Barry Paperno is a freelance writer and credit scoring expert with decades of consumer credit industry experience, serving as consumer affairs manager for FICO (formerly Fair Isaac Corp.) and consumer operations manager for Experian. He writes “Speaking of Credit,” a weekly reader Q&A column about credit scoring and rebuilding credit, for CreditCards.com. His writings about credit scoring have appeared in The Huffington Post, MSN Money, CBS Money Watch and other consumer finance websites.
Dear Speaking of Credit,
How is the “high balance” amount on my credit report calculated? Does it affect my credit score in any way? – Patrick
The “high balance” (also called “high credit” or “original amount”) is an oftentimes overlooked item on a credit report trade line that reflects the highest amount owed on that account over a set period of time.
The few score calculations that rely on this information fall within the “amounts owed” credit scoring category, which makes up 30 percent of your score.
For most consumers, these “high amounts” have little effect on their scores. Yet, as you’ll see, there are occasions, particularly with credit cards, when this high amount can seriously affect your score via one of the most influential sets of score calculations – revolving utilization.
High balance: How it’s determined
Whether labeled a high balance, high credit or original amount – depending on the credit bureau – this dollar amount can impact both major forms of credit: revolving credit (cards) and installment (loans).
- For cards, the high balance represents the peak balance over a time period set by the reporting card company – for example, 12, 24 or 36 months.
- For mortgage, auto and student loans, the high amount reporting is always the original amount borrowed.
Before looking at how these items can affect your score, let’s also note two more considerations:
- Each credit card company uses different time frames for revolving high amounts.
- Each of the three big credit bureaus will describe them in their reports in a slightly different way, as you will see in the table below.
‘High balance’ terms used by 3 major credit bureaus
|Installment||High credit||Credit limit or original amount||High balance|
|Revolving||High credit||High balance||High balance|
How utilization percentages are calculated
If you’ve done any reading about credit scoring, you’ve undoubtedly learned that revolving credit utilization is one of the most important factors in your score. Installment loan utilization, on the other hand, may be new to you.
Whereas revolving utilization plays a major role in your score because increasing card balances are often the earliest indicators of financial difficulties, installment utilization plays a relatively minor part.
This is because mortgage and auto loan balances tend to undergo fewer changes in times of trouble – and thus provide fewer clues into the future – than credit card balances.
Revolving and installment utilization calculations use the following formulas to measure your credit usage, with lower percentages always being best for your score:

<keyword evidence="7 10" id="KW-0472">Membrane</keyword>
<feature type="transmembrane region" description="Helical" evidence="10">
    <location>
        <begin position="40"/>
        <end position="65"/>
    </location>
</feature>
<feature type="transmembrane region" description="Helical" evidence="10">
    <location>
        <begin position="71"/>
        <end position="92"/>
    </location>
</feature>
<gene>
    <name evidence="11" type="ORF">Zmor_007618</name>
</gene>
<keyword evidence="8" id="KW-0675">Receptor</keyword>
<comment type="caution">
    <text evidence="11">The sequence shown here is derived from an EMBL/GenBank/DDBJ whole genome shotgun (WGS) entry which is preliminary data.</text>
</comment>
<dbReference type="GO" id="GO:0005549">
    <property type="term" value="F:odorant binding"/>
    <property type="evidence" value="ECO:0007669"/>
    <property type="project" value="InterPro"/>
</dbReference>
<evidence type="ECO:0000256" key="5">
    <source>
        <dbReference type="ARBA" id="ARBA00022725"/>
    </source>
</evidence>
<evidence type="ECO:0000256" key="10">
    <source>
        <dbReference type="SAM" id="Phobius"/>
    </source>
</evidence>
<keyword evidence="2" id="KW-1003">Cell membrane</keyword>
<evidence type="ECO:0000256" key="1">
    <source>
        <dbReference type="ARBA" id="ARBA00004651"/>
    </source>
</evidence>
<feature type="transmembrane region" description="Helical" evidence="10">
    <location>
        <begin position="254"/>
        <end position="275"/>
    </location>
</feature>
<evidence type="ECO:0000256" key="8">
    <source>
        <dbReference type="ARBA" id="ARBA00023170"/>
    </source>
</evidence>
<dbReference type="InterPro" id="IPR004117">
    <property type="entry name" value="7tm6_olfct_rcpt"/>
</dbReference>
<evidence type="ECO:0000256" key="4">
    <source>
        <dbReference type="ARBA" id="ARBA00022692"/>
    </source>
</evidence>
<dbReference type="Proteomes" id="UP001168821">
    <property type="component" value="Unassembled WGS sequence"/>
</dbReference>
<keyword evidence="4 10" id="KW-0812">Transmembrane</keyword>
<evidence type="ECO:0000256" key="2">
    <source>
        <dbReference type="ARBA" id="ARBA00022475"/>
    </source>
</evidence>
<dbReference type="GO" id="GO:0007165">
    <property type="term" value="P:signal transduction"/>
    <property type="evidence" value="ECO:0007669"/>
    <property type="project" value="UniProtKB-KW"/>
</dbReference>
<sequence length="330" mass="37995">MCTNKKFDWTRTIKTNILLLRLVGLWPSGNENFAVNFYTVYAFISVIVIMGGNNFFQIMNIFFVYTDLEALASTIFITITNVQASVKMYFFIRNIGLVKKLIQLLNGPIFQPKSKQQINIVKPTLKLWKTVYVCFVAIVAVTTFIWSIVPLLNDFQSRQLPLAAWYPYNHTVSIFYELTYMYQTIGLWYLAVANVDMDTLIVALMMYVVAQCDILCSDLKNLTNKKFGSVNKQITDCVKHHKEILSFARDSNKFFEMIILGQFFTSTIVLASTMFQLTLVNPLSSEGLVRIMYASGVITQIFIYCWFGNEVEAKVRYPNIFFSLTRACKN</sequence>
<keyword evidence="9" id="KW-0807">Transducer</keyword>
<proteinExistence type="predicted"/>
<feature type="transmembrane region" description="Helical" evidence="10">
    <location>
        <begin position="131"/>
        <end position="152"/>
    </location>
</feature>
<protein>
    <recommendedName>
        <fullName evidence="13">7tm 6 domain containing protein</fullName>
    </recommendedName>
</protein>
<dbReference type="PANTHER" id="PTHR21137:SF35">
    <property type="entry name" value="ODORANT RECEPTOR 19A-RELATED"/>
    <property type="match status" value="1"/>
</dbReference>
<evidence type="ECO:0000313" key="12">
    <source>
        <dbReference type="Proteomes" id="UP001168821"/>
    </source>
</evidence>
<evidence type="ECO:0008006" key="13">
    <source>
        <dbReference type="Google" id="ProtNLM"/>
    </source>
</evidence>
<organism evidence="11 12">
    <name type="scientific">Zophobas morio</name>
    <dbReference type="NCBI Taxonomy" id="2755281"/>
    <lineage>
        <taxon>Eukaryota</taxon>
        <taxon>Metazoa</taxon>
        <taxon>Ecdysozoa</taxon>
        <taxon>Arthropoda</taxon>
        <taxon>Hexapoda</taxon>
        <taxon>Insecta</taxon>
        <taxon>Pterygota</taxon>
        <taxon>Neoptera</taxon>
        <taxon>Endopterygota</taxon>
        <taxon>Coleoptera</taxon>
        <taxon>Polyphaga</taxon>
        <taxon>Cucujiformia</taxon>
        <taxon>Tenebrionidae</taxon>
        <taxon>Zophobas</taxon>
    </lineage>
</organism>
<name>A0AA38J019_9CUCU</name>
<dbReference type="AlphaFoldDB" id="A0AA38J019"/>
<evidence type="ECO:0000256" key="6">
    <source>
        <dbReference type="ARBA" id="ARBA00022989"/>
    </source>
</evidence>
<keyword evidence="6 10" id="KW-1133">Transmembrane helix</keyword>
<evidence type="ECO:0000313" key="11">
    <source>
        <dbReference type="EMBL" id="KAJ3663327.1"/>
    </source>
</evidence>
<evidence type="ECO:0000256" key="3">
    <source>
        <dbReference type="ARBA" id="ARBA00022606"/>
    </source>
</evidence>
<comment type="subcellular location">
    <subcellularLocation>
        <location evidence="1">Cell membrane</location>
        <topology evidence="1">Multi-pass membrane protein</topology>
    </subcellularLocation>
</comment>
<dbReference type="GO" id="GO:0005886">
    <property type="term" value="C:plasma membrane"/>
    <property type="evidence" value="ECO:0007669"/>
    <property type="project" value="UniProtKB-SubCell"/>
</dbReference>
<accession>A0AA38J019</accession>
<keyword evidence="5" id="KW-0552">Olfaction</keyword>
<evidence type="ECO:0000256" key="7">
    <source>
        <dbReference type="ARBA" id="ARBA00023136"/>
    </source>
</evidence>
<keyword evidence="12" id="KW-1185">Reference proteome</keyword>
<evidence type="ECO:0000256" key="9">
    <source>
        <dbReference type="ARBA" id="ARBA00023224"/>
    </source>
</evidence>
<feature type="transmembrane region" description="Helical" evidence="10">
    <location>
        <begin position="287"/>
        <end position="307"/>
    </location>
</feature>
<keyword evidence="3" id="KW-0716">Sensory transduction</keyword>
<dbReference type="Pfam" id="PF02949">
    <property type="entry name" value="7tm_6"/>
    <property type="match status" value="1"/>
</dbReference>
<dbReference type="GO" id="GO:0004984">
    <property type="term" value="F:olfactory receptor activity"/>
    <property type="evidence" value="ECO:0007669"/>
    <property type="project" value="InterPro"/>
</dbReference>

- Current balance / credit limit = revolving utilization percentage
- Current balance / original amount = installment utilization percentage
Impact of high balance on utilization metrics
While utilization for all loans is measured using the high amount compared to the current balance, revolving utilization only uses the high balance or high credit amount when the “credit limit” field is either intentionally or unintentionally left blank on the credit reporting trade line.
When this occurs, the FICO scoring formula substitutes the high balance or high credit for the credit limit. In essence, the calculation then becomes:
- Current balance / high balance or high credit = revolving utilization percentage.
Video: What is your credit utilization ratio?
Replacing the credit limit with the high amount can be problematic for your score when the high balance or high credit is lower than the credit limit, which is typically the case with a responsibly managed card account.
As the current balance then makes up a higher proportion of the “available credit,” the result can be an unwanted higher utilization percentage and lower credit score.
For example, say your card account is being reported with a blank instead of its $1,000 credit limit, and you currently owe $500, which is also the highest your balance has ever been.
Instead of the 50 percent revolving utilization you should have ($500/$1000), you now appear to be maxed out at 100 percent ($500/$500).
When credit limit is missing from reports
Should you find yourself in a similar situation, this is what you can do:
- First, check your credit reports from all three credit bureaus to make sure all of your credit limits are being reported. You can do so for free at AnnualCreditReport.com, and you can also check your TransUnion credit report free of charge at CreditCards.com.
- If you find any credit limit data missing – not a zero, but a blank – contact the card company, requesting they accurately report it.
- At the same time, or if you’re unable to resolve matters directly with the creditor, you can dispute the error with the credit bureau. They will conduct an investigation by contacting the card company, and update their records according to the card issuer’s reply.
I hope you now have a better understanding of what “high balance” is and how it affects your credit score. Thanks for asking such a relevant question!
Meet CreditCards.com’s reader Q&A experts
Does a personal finance problem have you worried? Monday through Saturday, CreditCards.com’s Q&A experts answer questions from readers. Ask a question, or click on any expert to see their previous answers.